These are the key findings of the book “Internet of Things - From Hype to Reality” that were presented in a workshop co-organized by the Word Bank and the Vietnam’s Ministry of Science and Technology in Hanoi on March 6th.
The workshop also discussed measures to make IoT work for Vietnam and to better prepare the country for the Industry 4.0.
IoT has significant potential, but it requires systematic, informed work by the Government, private sector, and civil society.
The conventional wisdom is that IoT will change everything, from sensors in elevators that alert government agencies to public safety risks, to data from school bags to keep children safe, to garbage trucks with the smarts to save cities money.
IoT has drawn significant attention lately from businesses and policymakers. The private sector has made headway, but conversations with government policymakers, even in advanced economies, reveal a few gaps:
* Knowledge - Most Government agencies are still relatively unfamiliar with IoT and its relevance to their immediate functions.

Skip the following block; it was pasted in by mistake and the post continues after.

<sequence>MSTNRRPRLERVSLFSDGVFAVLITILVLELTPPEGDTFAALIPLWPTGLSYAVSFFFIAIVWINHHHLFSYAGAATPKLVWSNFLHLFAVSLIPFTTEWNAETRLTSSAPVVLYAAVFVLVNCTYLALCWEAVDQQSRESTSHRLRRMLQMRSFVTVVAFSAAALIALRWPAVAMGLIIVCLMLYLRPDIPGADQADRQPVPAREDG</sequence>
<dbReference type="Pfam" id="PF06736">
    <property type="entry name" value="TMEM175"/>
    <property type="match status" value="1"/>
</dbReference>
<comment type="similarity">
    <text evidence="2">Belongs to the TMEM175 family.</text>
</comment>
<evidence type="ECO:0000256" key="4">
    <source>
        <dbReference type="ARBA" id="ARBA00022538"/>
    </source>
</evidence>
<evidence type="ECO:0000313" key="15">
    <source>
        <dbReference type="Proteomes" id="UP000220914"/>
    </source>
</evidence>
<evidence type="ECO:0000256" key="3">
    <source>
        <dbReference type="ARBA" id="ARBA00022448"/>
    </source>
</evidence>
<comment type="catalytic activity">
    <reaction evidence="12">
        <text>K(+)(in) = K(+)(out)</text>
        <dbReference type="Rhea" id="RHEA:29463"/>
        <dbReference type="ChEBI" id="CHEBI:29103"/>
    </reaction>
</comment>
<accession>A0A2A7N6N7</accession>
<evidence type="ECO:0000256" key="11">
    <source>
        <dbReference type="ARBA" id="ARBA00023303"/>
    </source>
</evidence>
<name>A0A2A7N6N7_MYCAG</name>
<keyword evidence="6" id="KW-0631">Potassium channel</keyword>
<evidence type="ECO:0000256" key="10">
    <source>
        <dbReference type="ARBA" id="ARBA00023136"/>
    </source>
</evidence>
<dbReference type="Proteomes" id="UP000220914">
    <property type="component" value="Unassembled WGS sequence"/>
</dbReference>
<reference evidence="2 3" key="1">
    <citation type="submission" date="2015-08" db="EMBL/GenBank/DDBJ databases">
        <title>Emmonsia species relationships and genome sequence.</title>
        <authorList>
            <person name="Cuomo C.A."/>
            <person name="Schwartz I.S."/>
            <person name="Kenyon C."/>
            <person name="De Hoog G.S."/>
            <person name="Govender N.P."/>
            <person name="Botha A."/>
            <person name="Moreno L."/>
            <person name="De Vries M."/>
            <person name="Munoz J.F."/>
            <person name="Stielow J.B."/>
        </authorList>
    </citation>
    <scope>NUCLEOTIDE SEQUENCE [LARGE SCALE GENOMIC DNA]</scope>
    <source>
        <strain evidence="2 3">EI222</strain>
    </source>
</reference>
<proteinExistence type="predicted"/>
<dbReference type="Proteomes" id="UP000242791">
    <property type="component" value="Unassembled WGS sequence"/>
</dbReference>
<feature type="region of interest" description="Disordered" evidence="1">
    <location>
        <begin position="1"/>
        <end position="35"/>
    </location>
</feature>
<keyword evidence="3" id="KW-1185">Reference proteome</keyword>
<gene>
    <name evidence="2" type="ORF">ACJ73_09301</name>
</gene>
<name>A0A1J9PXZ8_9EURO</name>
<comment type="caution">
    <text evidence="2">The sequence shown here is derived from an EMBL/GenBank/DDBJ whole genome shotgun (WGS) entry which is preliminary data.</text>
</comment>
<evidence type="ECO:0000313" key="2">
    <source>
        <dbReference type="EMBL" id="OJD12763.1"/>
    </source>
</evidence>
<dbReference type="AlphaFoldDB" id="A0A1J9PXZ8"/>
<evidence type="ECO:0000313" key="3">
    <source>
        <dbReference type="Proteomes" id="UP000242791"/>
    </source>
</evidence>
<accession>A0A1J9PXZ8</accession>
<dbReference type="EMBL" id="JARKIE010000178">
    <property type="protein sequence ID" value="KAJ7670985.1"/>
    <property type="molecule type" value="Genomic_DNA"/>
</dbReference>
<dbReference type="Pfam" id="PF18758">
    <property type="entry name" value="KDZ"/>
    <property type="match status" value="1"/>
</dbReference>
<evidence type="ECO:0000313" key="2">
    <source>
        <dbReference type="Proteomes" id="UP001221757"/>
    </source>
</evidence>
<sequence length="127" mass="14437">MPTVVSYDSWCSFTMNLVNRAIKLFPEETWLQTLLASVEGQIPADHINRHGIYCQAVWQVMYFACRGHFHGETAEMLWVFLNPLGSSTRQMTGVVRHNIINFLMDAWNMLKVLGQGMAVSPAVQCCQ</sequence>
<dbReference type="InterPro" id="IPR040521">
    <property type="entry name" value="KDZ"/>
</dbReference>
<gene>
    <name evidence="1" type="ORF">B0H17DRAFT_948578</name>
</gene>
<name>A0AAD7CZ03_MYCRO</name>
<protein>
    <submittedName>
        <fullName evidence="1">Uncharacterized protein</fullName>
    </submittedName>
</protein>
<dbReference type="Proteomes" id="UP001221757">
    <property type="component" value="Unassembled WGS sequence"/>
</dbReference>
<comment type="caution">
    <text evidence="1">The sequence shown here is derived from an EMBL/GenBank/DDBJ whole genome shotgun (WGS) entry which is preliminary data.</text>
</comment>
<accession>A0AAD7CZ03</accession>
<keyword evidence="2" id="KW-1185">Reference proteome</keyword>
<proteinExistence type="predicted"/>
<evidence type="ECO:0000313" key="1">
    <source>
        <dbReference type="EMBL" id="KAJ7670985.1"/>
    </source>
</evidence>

* Translating the hype to reality - Many were unsure about how to implement initiatives that included an IoT component; there seems to be a thirst for a toolkit to get them started.
* Lessons from peers - Most agencies expressed a keen desire to learn about initiatives in other governments, what had worked or hadn’t, and how that might affect their plans.
Like many other disruptive technologies, IoT is just beginning to be a part of government services, and the report’s findings reflect its nascent character: It’s still early days for IoT, policy/regulations have not caught up, the business models are still evolving, skills and knowledge are a major gap, infrastructure is a major barrier, Government has an important role to play, and successful pilots share common characteristics.
Participants agreed that it is necessary to examine the progress governments have made in incorporating IoT within their functions. The toolkit is a provisional starting point for governments whose initiatives are still on the drawing board, but much must be done to close both the knowledge and implementation gaps./.